ADOT detectives nab man accused of stealing identity of baby killed 35 years ago

Facial recognition technology, training key in arrest of Tempe suspect

PHOENIX – A Tempe resident who allegedly stole the identity of a baby killed 35 years ago has been arrested thanks to Arizona Department of Transportation detectives’ use of facial recognition training and technology.

Acting on a tip from the Social Security Administration, ADOT’s Office of Inspector General found that Jeremiah Ash, 35, had for the past several years been using the name, date of birth and Social Security number of Michael Anthony Lewis II, who was 10 months old when he was killed in Oceanside, California.

ADOT detectives located the Arizona driver license in Lewis’ name and ran the photo through the facial recognition system. The system got a hit from Ash’s profile in the state’s driver license database. The detectives, who have FBI training in facial recognition, determined that both of the photos were of Ash.

In December 2012, Ash applied for an Arizona driver license under the stolen name at the Tempe MVD office. Two years later, he returned to apply for a motorcycle endorsement under the same name.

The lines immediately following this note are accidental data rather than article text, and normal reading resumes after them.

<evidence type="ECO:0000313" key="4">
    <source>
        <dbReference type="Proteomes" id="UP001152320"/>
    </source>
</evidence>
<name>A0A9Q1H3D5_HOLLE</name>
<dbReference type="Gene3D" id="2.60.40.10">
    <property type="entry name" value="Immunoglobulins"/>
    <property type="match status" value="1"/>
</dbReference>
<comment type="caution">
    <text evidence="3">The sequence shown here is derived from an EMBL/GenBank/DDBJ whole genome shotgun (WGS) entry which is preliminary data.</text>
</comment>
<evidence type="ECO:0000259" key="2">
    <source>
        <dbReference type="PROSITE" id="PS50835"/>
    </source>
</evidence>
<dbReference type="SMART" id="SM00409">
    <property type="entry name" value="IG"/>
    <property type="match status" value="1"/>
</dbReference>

ADOT’s investigation found that Ash has an extraditable warrant out of Michigan for failure to pay child support. He was arrested on July 19 and booked at the Maricopa County Fourth Avenue Jail on identity theft and forgery charges.

A search warrant carried out by ADOT detectives at Ash’s Tempe residence uncovered falsified documents in the victim’s name as well as literature on how to steal a person’s identity.

The Social Security Administration provided the death certificate for Lewis, revealing that he was the victim of a homicide in 1982.

Ash used the same stolen identity in Florida to obtain a driver license. ADOT detectives notified Florida officials, who are now building their own case against Ash.

This case is one more example of how facial recognition technology used by ADOT’s Office of Inspector General protects Arizonans’ identities and helps prevent fraud involving state-issued driver licenses and identification cards.


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